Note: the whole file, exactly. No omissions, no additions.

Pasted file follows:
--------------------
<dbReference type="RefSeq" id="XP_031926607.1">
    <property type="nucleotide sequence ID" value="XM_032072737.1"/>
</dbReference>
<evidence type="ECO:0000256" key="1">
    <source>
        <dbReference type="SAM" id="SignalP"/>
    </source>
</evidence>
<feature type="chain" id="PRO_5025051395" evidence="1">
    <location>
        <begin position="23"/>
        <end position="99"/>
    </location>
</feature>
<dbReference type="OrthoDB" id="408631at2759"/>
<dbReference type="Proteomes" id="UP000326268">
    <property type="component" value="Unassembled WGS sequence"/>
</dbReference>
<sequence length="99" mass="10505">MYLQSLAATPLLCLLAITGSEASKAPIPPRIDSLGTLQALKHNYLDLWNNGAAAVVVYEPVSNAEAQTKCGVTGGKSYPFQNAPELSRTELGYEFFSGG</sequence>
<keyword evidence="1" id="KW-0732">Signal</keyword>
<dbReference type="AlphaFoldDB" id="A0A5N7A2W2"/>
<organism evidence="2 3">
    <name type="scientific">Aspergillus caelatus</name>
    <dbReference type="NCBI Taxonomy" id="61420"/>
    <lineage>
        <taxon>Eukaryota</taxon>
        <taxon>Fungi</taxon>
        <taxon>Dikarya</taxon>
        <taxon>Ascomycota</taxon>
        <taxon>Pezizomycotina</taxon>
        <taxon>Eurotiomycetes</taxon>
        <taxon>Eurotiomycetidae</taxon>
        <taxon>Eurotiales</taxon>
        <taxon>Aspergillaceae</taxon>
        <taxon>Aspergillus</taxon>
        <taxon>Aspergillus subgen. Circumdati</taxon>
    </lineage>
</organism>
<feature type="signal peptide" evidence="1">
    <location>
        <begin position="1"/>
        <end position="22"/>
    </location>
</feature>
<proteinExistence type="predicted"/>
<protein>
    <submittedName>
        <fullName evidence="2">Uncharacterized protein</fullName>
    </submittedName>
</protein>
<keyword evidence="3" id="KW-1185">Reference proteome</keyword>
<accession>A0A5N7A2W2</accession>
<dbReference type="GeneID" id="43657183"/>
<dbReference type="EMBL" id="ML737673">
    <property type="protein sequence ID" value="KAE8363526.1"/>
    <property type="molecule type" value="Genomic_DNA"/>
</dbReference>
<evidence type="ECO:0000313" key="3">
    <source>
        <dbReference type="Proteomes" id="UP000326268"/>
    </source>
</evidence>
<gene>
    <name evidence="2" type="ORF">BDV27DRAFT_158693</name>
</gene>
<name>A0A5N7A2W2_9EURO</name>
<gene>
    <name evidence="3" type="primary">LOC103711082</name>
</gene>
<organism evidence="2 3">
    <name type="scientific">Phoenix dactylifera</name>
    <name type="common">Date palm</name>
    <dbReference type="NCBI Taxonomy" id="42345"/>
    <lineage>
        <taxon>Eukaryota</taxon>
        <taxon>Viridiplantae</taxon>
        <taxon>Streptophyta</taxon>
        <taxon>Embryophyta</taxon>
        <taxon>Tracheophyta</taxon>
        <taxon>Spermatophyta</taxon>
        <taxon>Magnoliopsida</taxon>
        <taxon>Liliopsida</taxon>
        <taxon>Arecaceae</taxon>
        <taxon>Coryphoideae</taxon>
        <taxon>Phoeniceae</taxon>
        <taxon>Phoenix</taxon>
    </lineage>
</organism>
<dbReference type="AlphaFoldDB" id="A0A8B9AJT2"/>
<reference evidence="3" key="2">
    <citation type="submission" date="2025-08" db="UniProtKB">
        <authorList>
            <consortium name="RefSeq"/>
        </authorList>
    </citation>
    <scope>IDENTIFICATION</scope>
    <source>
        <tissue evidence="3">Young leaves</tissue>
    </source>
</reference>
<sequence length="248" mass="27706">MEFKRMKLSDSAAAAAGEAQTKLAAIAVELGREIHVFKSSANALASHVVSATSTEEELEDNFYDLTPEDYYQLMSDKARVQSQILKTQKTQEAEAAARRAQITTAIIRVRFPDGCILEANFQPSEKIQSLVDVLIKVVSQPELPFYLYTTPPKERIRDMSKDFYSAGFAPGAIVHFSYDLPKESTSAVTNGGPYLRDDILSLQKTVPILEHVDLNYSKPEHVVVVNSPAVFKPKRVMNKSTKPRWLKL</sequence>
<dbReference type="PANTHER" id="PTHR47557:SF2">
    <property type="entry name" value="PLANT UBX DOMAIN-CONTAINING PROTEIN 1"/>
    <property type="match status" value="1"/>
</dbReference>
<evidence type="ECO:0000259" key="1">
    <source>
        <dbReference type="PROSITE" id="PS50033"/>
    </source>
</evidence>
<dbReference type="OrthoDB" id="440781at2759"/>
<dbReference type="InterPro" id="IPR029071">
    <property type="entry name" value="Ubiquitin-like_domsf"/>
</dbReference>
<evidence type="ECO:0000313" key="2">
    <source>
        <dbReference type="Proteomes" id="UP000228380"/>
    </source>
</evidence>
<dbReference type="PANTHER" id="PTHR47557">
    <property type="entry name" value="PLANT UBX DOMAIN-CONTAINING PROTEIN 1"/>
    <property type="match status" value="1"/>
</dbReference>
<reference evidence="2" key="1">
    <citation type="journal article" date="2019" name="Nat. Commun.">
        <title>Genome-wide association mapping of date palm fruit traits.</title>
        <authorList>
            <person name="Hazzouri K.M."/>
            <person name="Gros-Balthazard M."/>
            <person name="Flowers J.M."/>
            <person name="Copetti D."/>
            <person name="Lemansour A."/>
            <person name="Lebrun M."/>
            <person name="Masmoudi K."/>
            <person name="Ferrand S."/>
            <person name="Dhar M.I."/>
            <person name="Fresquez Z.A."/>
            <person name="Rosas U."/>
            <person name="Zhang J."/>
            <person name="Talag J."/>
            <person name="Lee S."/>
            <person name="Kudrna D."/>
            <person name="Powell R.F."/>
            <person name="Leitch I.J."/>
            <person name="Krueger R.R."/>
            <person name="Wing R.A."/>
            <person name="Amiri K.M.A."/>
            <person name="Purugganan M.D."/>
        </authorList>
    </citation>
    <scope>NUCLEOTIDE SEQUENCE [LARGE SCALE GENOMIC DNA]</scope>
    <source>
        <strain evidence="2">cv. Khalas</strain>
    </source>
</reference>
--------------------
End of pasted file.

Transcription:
<dbReference type="RefSeq" id="XP_031926607.1">
    <property type="nucleotide sequence ID" value="XM_032072737.1"/>
</dbReference>
<evidence type="ECO:0000256" key="1">
    <source>
        <dbReference type="SAM" id="SignalP"/>
    </source>
</evidence>
<feature type="chain" id="PRO_5025051395" evidence="1">
    <location>
        <begin position="23"/>
        <end position="99"/>
    </location>
</feature>
<dbReference type="OrthoDB" id="408631at2759"/>
<dbReference type="Proteomes" id="UP000326268">
    <property type="component" value="Unassembled WGS sequence"/>
</dbReference>
<sequence length="99" mass="10505">MYLQSLAATPLLCLLAITGSEASKAPIPPRIDSLGTLQALKHNYLDLWNNGAAAVVVYEPVSNAEAQTKCGVTGGKSYPFQNAPELSRTELGYEFFSGG</sequence>
<keyword evidence="1" id="KW-0732">Signal</keyword>
<dbReference type="AlphaFoldDB" id="A0A5N7A2W2"/>
<organism evidence="2 3">
    <name type="scientific">Aspergillus caelatus</name>
    <dbReference type="NCBI Taxonomy" id="61420"/>
    <lineage>
        <taxon>Eukaryota</taxon>
        <taxon>Fungi</taxon>
        <taxon>Dikarya</taxon>
        <taxon>Ascomycota</taxon>
        <taxon>Pezizomycotina</taxon>
        <taxon>Eurotiomycetes</taxon>
        <taxon>Eurotiomycetidae</taxon>
        <taxon>Eurotiales</taxon>
        <taxon>Aspergillaceae</taxon>
        <taxon>Aspergillus</taxon>
        <taxon>Aspergillus subgen. Circumdati</taxon>
    </lineage>
</organism>
<feature type="signal peptide" evidence="1">
    <location>
        <begin position="1"/>
        <end position="22"/>
    </location>
</feature>
<proteinExistence type="predicted"/>
<protein>
    <submittedName>
        <fullName evidence="2">Uncharacterized protein</fullName>
    </submittedName>
</protein>
<keyword evidence="3" id="KW-1185">Reference proteome</keyword>
<accession>A0A5N7A2W2</accession>
<dbReference type="GeneID" id="43657183"/>
<dbReference type="EMBL" id="ML737673">
    <property type="protein sequence ID" value="KAE8363526.1"/>
    <property type="molecule type" value="Genomic_DNA"/>
</dbReference>
<evidence type="ECO:0000313" key="3">
    <source>
        <dbReference type="Proteomes" id="UP000326268"/>
    </source>
</evidence>
<gene>
    <name evidence="2" type="ORF">BDV27DRAFT_158693</name>
</gene>
<name>A0A5N7A2W2_9EURO</name>
<gene>
    <name evidence="3" type="primary">LOC103711082</name>
</gene>
<organism evidence="2 3">
    <name type="scientific">Phoenix dactylifera</name>
    <name type="common">Date palm</name>
    <dbReference type="NCBI Taxonomy" id="42345"/>
    <lineage>
        <taxon>Eukaryota</taxon>
        <taxon>Viridiplantae</taxon>
        <taxon>Streptophyta</taxon>
        <taxon>Embryophyta</taxon>
        <taxon>Tracheophyta</taxon>
        <taxon>Spermatophyta</taxon>
        <taxon>Magnoliopsida</taxon>
        <taxon>Liliopsida</taxon>
        <taxon>Arecaceae</taxon>
        <taxon>Coryphoideae</taxon>
        <taxon>Phoeniceae</taxon>
        <taxon>Phoenix</taxon>
    </lineage>
</organism>
<dbReference type="AlphaFoldDB" id="A0A8B9AJT2"/>
<reference evidence="3" key="2">
    <citation type="submission" date="2025-08" db="UniProtKB">
        <authorList>
            <consortium name="RefSeq"/>
        </authorList>
    </citation>
    <scope>IDENTIFICATION</scope>
    <source>
        <tissue evidence="3">Young leaves</tissue>
    </source>
</reference>
<sequence length="248" mass="27706">MEFKRMKLSDSAAAAAGEAQTKLAAIAVELGREIHVFKSSANALASHVVSATSTEEELEDNFYDLTPEDYYQLMSDKARVQSQILKTQKTQEAEAAARRAQITTAIIRVRFPDGCILEANFQPSEKIQSLVDVLIKVVSQPELPFYLYTTPPKERIRDMSKDFYSAGFAPGAIVHFSYDLPKESTSAVTNGGPYLRDDILSLQKTVPILEHVDLNYSKPEHVVVVNSPAVFKPKRVMNKSTKPRWLKL</sequence>
<dbReference type="PANTHER" id="PTHR47557:SF2">
    <property type="entry name" value="PLANT UBX DOMAIN-CONTAINING PROTEIN 1"/>
    <property type="match status" value="1"/>
</dbReference>
<evidence type="ECO:0000259" key="1">
    <source>
        <dbReference type="PROSITE" id="PS50033"/>
    </source>
</evidence>
<dbReference type="OrthoDB" id="440781at2759"/>
<dbReference type="InterPro" id="IPR029071">
    <property type="entry name" value="Ubiquitin-like_domsf"/>
</dbReference>
<evidence type="ECO:0000313" key="2">
    <source>
        <dbReference type="Proteomes" id="UP000228380"/>
    </source>
</evidence>
<dbReference type="PANTHER" id="PTHR47557">
    <property type="entry name" value="PLANT UBX DOMAIN-CONTAINING PROTEIN 1"/>
    <property type="match status" value="1"/>
</dbReference>
<reference evidence="2" key="1">
    <citation type="journal article" date="2019" name="Nat. Commun.">
        <title>Genome-wide association mapping of date palm fruit traits.</title>
        <authorList>
            <person name="Hazzouri K.M."/>
            <person name="Gros-Balthazard M."/>
            <person name="Flowers J.M."/>
            <person name="Copetti D."/>
            <person name="Lemansour A."/>
            <person name="Lebrun M."/>
            <person name="Masmoudi K."/>
            <person name="Ferrand S."/>
            <person name="Dhar M.I."/>
            <person name="Fresquez Z.A."/>
            <person name="Rosas U."/>
            <person name="Zhang J."/>
            <person name="Talag J."/>
            <person name="Lee S."/>
            <person name="Kudrna D."/>
            <person name="Powell R.F."/>
            <person name="Leitch I.J."/>
            <person name="Krueger R.R."/>
            <person name="Wing R.A."/>
            <person name="Amiri K.M.A."/>
            <person name="Purugganan M.D."/>
        </authorList>
    </citation>
    <scope>NUCLEOTIDE SEQUENCE [LARGE SCALE GENOMIC DNA]</scope>
    <source>
        <strain evidence="2">cv. Khalas</strain>
    </source>
</reference>